Before I try to break down the AWS and Azure cloud pricing jargon, let me give you some context. I am a crusty, old CTO who has been working in advanced technology since the 1980’s. (That’s more than 18 Moore’s Law cycles for processor and chipset fans, and I have lost count of how many technology hype cycles that has been.)
I have grown accustomed to the “deal of a lifetime” on the “technology of the decade” coming around about once every week. So, you can believe me, when I tell you have a very low BS threshold for dishonest sales folks and bogus technology claims. Yes, I am jaded.
My latest venture is a platform, ParkMyCloud, that brings together multiple public cloud providers. And I can tell you first hand that it is not for the faint-of-heart. It’s like being dropped off in the middle of the jungle in Papua, New Guinea. Each cloud provider has its own culture, its own philosophy, its own language and customers, its own maturity level and, worst of all — its own pricing strategy — which makes it tough for buyers to manage costs. I am convinced that the lowest circles of hell are reserved for people who develop cloud service pricing models. AWS and Azure cloud pricing gurus, beware. And reader, to you: caveat emptor.
AWS and Azure Terminology Differences
Case in point: You have probably read the comparisons of various services across the top cloud providers, as people try to wrap their minds around all the varying jargon used to describe pretty much the same thing. For example, let’s just look at one service: Cloud Computing.
In AWS, servers are called Elastic Compute Cloud (EC2) “Instances”. In Azure they are called “Virtual Machines” or “VMs”. Flocks of these spun up from a snapshot according scaling rules are called “auto scaling groups” in AWS. The same things are called “scale sets” in Azure.
Of course cloud providers had to start somewhere, then they learned from their mistakes and improved. When AWS started with EC2, they had not yet released virtual private clouds (VPCs), so their instances ran outside of VPCs. Now all the latest stuff runs inside of VPCs. The older ones are called, “classic” and have a number of limitations. The same thing is true of Azure. When they first released, their VMs were not set up to use what is now their Resource Manager or be managed in Resource Groups (the moral equivalent of CloudFormation Stacks in AWS). Now, all of their latest VMs are compatible with Resource Manager. The older ones are called, you guessed it … “classic”. (What genius came up with the idea to call the older versions of these, the ones you’re probably stranded with and no longer want, “classic”?)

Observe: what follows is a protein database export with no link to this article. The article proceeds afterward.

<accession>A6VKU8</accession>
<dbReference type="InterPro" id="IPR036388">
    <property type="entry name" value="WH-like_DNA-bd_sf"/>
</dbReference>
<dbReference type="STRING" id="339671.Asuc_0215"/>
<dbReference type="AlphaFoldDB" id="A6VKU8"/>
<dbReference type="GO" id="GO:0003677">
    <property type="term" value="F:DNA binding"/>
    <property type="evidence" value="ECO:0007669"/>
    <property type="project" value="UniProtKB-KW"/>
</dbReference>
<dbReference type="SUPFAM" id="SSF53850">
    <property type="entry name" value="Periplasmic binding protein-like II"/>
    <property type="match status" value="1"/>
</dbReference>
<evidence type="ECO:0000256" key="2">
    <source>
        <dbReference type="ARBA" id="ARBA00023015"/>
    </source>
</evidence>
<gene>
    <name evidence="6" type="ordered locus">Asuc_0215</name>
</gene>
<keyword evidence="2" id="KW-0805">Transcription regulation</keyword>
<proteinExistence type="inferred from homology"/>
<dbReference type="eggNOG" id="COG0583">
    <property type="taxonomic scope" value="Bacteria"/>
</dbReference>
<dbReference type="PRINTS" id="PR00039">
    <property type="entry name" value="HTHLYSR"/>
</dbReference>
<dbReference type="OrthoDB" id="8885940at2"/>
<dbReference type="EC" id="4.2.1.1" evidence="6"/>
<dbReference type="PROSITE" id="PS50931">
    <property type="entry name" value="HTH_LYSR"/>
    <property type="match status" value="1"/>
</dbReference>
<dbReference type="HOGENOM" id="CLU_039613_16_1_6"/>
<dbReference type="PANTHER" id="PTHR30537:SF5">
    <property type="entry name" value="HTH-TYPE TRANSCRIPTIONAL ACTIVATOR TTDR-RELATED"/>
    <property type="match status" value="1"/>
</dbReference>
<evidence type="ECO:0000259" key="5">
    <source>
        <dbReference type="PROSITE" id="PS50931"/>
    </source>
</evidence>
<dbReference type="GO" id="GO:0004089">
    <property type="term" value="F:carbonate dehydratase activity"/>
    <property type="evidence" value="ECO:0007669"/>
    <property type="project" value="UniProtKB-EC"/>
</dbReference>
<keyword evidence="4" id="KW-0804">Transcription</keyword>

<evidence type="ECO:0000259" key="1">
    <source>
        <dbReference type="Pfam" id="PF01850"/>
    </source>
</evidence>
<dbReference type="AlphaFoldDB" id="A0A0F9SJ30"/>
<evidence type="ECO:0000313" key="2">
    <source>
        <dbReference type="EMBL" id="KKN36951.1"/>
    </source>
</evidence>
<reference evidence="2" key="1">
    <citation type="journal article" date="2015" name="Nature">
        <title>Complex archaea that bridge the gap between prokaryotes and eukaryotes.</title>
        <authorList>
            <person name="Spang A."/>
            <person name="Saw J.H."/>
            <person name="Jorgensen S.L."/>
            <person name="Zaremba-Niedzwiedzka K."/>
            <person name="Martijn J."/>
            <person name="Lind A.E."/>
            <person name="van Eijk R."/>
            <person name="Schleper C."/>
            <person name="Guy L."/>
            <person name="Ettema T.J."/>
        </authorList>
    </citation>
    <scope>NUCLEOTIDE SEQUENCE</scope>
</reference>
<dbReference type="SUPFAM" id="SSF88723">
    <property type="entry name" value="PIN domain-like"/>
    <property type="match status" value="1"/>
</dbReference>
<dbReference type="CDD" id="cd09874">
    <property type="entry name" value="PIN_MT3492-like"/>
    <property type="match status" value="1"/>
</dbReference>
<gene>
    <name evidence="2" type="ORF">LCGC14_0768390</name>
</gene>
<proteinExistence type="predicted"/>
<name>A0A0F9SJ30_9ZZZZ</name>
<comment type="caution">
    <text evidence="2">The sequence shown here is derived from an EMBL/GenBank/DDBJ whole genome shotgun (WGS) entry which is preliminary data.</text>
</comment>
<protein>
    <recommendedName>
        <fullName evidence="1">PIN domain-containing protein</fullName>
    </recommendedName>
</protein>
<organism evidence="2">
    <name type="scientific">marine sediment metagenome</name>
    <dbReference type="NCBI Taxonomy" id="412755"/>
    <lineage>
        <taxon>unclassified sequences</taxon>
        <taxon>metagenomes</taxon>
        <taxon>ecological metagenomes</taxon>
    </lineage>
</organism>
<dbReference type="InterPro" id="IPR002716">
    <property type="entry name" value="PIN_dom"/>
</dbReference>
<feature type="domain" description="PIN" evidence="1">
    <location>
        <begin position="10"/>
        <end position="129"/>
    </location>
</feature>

Both AWS and Azure have a dizzying array of instances/VMs to choose from, and doing an apples-to-apples comparison between them can be quite daunting. They have different categories: General purpose, compute optimized, storage optimized, disk optimized, etc.
Then within each one of those, there are types or sizes. For example, in AWS the tiny, cheap ones are currently the “t2” family. In Azure, they are the “A” series. On top of that there are different generations of processors. In AWS, they use an integer after the family type, like t2, m3, m4 and there are sizes, t2.small, m3.medium, m4.large, r16.ginormus (OK, I made that one up).
In Azure, they use a number after the family letter to connote size, like A0, A1, A2, D1, etc. and “v1”, “v2” after that to tell what generation it is, like D1v1, D2v2.
The bottom line: this is very confusing for folks moving their workloads to public cloud from on-premise data centers (yet another Wonderland of jargon and confusion in its own right). How does one decide which cloud provider to use? How does one even begin to compare prices with all of this mess? Cheer up … it gets worse!
AWS and Azure Cloud Pricing – Examining Differences in Charging
To add to that confusion, they charge you differently for the compute time you use. What do I mean? AWS prices their compute time by the hour. And by hour, they mean any fraction of an hour: If you start an instance and run it for 61 minutes then shut it down, you get charged for 2 hours of compute time. Microsoft Azure cloud pricing is listed by the hour for each VM, but they charge you by the minute. So, if you run for 61 minutes, you get charged for 61 minutes. On the surface, this sounds very appealing (and makes me want to wag my finger at AWS and say, “shame on you, AWS”).
However, you really have to pay attention to the use case and the comparable instance prices. Let me give you a concrete example. I mentioned my latest venture, ParkMyCloud, earlier. We park (schedule on/off times) for cloud computing resources in non-production environments (without scripting by the way). So, here is a graph of 6 months worth of data from an m4.large instance somewhere in Asia Pac. The m4 processor family is based on the Xeon Broadwell or Haswell processor and it is one of the most commonly used instance types.
This instance is on a ParkMyCloud parking schedule, where it is RUNNING from 8:00 a.m. to 7:00 p.m. on weekdays and PARKED evenings and weekends. This instance, assuming Linux pricing, costs $0.125 per hour in AWS. From November 6, 2016 until May 9, 2017, this instance ran for 111,690 minutes. This is actually about 1,862 hours, but AWS charged for 1,922 hours and it cost $240.25 in compute time.
Why the difference? ParkMyCloud has a very fast and accurate orchestration engine, but when you start and stop instances, the cloud provider and network response can vary from hour-to-hour and day-to-day, depending on their load, so occasionally things will run that extra minute. And, even though this instance is on a parking schedule, when you look at the graph, you can see that the user took manual control a few times. Stuff happens!
What would the cost have been if AWS charged the same way as Azure? It would have only cost $232.69. Well, that’s not too bad over the course of six months, unless you have 1,000 of these. Then it becomes material.
However, I wouldn’t rush to judgment on AWS. If you look at the comparable Azure VM, the standard pricing DS2 V2, also running Linux, costs $0.152/hour. So, this same instance running in Azure would have cost $290.39. Yikes!